- Adding ventilation or monitoring the atmosphere and complying with air-quality guidelines.
- Following all Environmental Protection Agency (EPA) and Occupational Safety and Health Administration (OSHA) regulations regarding the storage of lubricants, including oil breaks, allowed drains, container stacking and placing, and fire suppression or ventilation systems.
- Work closely with the HSE team to ensure that any modifications to the lubrication program consider these rules.
Successful lubrication management should also consider the handling of lubricants in developing a lubrication safety program. Safe handling begins with thorough knowledge of the chemical safety and properties of the lubricants.
You must have a list of handling recommendations from suppliers or manufacturers of your lubricants and other materials. These recommendations, along with additional pertinent safety information, are listed on the Materials Safety Data Sheet (MSDS) of these materials. The MSDS of every lubricant in use and in storage should always be kept available for reference.
Furthermore, handling lubricants should also consider the API’s (American Petroleum Institute) lubricant categorization:
Group I – Group I lubricants have been reported with sufficient evidence that they can cause human carcinogenicity. The carcinogenic substance is a Polycyclic Aromatic Hydrocarbon (PAH), commonly known as an aromatic. If your facility handles Group I lubricants, you must take further precautions to keep uninformed team members away, such as posting large placards and other warnings.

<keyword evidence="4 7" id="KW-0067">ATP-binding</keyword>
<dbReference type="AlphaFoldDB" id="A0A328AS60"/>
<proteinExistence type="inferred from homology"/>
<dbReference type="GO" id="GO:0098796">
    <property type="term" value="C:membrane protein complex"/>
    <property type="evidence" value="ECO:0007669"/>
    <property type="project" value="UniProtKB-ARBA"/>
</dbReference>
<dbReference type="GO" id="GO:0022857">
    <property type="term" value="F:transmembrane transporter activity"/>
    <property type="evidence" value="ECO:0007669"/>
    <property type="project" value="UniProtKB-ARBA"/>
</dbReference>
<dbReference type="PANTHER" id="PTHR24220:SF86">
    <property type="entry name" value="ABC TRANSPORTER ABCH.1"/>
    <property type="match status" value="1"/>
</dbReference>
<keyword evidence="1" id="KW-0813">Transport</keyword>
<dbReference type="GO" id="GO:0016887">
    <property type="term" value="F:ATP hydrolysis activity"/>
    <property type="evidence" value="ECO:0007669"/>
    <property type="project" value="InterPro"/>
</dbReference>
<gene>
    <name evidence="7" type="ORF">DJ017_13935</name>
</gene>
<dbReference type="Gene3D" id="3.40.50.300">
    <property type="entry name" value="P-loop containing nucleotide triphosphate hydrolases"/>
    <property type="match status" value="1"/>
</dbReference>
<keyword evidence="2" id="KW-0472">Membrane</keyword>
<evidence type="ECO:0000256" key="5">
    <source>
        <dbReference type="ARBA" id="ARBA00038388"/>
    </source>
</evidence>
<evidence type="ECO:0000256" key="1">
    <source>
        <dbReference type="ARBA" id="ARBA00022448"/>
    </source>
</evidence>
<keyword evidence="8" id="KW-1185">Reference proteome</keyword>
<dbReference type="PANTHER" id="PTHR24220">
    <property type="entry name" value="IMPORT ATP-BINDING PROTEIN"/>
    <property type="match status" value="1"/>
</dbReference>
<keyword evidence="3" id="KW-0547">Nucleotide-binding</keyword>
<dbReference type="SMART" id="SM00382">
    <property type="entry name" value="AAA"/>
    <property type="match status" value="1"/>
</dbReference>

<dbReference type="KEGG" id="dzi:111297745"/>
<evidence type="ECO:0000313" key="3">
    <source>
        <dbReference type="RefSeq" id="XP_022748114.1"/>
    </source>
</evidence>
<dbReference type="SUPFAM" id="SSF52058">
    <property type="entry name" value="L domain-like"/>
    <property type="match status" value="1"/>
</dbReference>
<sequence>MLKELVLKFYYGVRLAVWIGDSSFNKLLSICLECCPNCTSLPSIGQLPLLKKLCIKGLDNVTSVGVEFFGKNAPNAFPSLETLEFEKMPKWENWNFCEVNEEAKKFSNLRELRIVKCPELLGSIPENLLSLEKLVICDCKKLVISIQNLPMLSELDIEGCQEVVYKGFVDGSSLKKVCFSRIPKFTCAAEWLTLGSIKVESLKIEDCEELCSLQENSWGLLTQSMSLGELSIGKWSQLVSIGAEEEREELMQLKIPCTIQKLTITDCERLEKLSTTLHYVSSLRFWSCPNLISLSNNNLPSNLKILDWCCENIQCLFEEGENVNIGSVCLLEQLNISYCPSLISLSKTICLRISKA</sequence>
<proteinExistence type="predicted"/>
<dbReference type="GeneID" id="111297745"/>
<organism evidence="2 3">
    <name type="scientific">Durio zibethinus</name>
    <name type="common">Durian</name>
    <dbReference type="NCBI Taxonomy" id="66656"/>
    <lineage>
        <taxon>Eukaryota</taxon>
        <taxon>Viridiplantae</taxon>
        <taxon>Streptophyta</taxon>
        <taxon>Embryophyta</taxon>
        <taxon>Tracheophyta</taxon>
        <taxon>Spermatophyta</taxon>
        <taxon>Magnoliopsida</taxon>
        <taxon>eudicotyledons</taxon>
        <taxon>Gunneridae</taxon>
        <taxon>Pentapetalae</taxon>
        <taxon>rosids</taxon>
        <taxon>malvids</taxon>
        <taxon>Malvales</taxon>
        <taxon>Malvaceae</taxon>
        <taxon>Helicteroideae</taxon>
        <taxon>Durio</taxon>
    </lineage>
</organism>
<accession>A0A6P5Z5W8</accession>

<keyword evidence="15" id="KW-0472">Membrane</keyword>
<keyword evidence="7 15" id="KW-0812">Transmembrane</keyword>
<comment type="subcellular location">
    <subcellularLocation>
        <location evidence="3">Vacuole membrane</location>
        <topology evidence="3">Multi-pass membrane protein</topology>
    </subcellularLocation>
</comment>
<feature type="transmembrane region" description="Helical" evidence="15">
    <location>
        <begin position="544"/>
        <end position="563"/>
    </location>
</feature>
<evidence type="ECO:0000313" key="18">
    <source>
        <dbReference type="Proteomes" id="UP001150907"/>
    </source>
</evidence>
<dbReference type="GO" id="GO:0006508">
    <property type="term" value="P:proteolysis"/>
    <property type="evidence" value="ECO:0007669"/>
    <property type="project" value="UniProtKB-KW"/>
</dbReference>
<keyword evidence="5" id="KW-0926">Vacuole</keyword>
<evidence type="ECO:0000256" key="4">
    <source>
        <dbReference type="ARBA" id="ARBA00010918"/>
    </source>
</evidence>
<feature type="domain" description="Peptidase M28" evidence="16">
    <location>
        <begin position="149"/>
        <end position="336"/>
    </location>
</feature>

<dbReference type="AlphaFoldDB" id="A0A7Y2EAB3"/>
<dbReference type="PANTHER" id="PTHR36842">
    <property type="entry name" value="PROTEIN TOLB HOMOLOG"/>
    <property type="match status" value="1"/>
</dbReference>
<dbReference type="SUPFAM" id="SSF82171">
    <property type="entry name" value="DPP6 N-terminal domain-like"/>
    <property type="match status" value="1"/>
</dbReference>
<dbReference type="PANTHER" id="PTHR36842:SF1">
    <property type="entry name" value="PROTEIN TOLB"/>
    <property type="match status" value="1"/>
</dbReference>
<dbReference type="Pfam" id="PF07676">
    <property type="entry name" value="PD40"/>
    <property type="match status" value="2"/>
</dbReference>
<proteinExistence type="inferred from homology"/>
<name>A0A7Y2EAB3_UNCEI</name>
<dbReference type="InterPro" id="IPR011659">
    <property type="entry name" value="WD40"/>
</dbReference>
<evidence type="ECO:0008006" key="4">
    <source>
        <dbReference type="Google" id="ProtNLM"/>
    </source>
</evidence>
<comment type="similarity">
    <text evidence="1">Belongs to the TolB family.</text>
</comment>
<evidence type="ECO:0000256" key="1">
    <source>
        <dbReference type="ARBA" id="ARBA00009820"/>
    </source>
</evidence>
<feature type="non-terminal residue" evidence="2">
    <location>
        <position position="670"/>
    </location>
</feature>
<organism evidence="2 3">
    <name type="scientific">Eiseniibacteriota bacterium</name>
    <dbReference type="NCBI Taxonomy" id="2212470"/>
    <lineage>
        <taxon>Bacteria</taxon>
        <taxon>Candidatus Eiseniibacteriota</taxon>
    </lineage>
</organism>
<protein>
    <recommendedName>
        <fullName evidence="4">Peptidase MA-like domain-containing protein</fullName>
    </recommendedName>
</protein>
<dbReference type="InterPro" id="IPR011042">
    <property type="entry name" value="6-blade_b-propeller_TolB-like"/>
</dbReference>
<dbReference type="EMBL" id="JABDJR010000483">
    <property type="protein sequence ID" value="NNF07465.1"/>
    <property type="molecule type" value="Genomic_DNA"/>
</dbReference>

Group II – Similar to Group I, Group II lubricants have been found as potentially carcinogenic to animals. Although less hazardous than Group I, these lubricants nonetheless require the same precautions and warnings.
Group III & IV – The majority of aromatic chemicals have been removed from Group III and Group IV lubricants. However, some components may still be of concern.
Group V – Considered to be the least carcinogenic, these lubricants are composed of synthetic esters, polyglycerols, and silicone. Among the chemicals in this category, phosphate esters have the greatest potential to cause harm to humans. Triphenyl-phosphate chemicals are frequently associated with allergic responses.
Your lubrication safety programs should prescribe the necessary PPE, such as gloves, goggles, and face shields. It should also identify practices that reduce spills, leaks, and overuse. One of these practices is using a metered filter cart with quick disconnects for filling or moving oils from storage. You can also use a pressure reducer when sampling oil whose typical gauge pressure is greater than 100 psi (pounds per square inch).
When handling grease, lubrication management will require specific handling procedures. Grease tends to settle in the tube when stored at cooler temperatures and may require warming before application. You can manually heat grease to above 75℉ but never use a flame to do so. Also, never hold the coupler of a grease gun with your hand during application. Consider using grease guns with installed pressure relief or avoiding pneumatic types for high-risk circumstances.
Regular training is essential to maintain current safety standards. This is true for all departments, even for the lubrication maintenance department. Training the whole staff on lubrication safety is critical for an effective lubrication safety program.